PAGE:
Friday, May 27, 2016

Unit 9: Space + Art
All throughout my life, I’ve had difficulty understanding how large the universe is in comparison to not only Earth but also the Milky Way. The Powers of Ten video helps to explain all knowledge we have of the size of the enormous universe in comparison to the smallest cell in a human’s body (Powers of Ten), even with the video it’s hard to imagine how much larger the universe is than things like Mount Everest, whose massive size pales in comparison.
The struggle of understanding the idea of life beyond our own world has spurred a yearning to know more through research and space exploration—a concept that once seemed like only a sci-fi TV show plot.  However, as the awareness of extraterrestrials surrounding Earth began to grow from beliefs and theories, space research has developed immensely and still continues to be studied.  Galileo Galleli’s telescope invention played a monumental role in our understanding of the solar system and being able to hypothesize the possibility of other life forms in the universe (Space Pt1).

The studies and knowledge of space have shown a gradual increase since Copernicus and his proposal of the solar system organization (Space Pt1). However, it wasn’t until the middle of the Cold War, when the USSR launched Sputnik in 1957, that the world was sent into frenzy to understand outer space. The topic of what lies beyond could not avoid the front pages of newspapers. With the demand for scientific advancement in America, the entire education system changed—placing science and math courses with precedent over artistry courses (Space Pt2). As the Space Race continued, the focus on art began to decline not only in America, but in countries across the world as they attempted to become involved in space exploration.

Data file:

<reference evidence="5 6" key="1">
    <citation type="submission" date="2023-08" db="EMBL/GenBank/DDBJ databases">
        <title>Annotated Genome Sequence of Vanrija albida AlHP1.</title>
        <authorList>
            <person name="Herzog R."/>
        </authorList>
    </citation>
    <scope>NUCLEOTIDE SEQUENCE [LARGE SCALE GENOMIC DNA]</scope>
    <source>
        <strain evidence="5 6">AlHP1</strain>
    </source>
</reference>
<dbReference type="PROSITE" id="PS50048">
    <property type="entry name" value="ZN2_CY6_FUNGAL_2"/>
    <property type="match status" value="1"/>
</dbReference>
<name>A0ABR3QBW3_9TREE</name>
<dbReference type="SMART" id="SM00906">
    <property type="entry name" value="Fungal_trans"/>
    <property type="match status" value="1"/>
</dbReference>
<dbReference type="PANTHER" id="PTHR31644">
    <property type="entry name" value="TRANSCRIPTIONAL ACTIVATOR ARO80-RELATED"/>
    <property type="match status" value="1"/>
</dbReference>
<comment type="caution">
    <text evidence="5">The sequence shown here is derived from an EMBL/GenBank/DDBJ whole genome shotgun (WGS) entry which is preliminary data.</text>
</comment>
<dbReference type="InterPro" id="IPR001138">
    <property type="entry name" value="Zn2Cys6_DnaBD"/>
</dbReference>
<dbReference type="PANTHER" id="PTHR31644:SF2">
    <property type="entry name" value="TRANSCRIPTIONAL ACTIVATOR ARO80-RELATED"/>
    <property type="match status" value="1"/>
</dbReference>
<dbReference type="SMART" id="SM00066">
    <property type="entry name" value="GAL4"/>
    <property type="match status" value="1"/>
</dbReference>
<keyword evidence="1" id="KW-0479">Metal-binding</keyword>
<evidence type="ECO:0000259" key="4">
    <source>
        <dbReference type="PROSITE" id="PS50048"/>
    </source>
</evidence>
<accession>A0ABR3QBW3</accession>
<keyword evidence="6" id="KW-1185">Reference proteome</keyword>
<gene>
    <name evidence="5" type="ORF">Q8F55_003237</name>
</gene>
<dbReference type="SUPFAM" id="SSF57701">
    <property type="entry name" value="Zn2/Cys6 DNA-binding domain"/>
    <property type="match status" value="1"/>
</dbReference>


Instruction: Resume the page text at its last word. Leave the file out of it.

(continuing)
Although art’s popularity declined, it still played an important role in propaganda during the Cold War. The propaganda—digital art in TVs, newspaper comics, etc.—swayed the audience from the enemy and encouraged the growth of scientific research (Space Pt3). This art not only helped advance support of the Cold War but also was so powerful that it inspired private exploration after NASA was ended in 2010 by President Obama (Space Pt4). Art helped to begin a whole new era of space exploration.


EamesOffice. "Powers of Ten™ (1977)." YouTube. YouTube, 26 Aug. 2010. Web. 28 May 2016 

Uconlineprogram. "8 Space Pt1 1280x720." YouTube. YouTube, 29 July 2013. Web. 28 May 2016. <>.

Uconlineprogram. "8 Space Pt2 1280x720." YouTube. YouTube, 29 July 2013. Web. 28 May 2016. <>.

Uconlineprogram. "8 Space Pt3 1280x720." YouTube. YouTube, 29 July 2013. Web. 28 May 2016. <>.

Uconlineprogram. "Space Pt4." YouTube. YouTube, 30 May 2012. Web. 28 May 2016. <>.

1 comment:

  1. Your blog post this week was very informational and talks largely about the technological advancements that have been made in the past few decades. I like how you correlated space propaganda of the cold war with art. Propaganda that was used might not have been accurate with the real time information, but the way publicity show the information to the public is what helps create the different perspectives of outer space.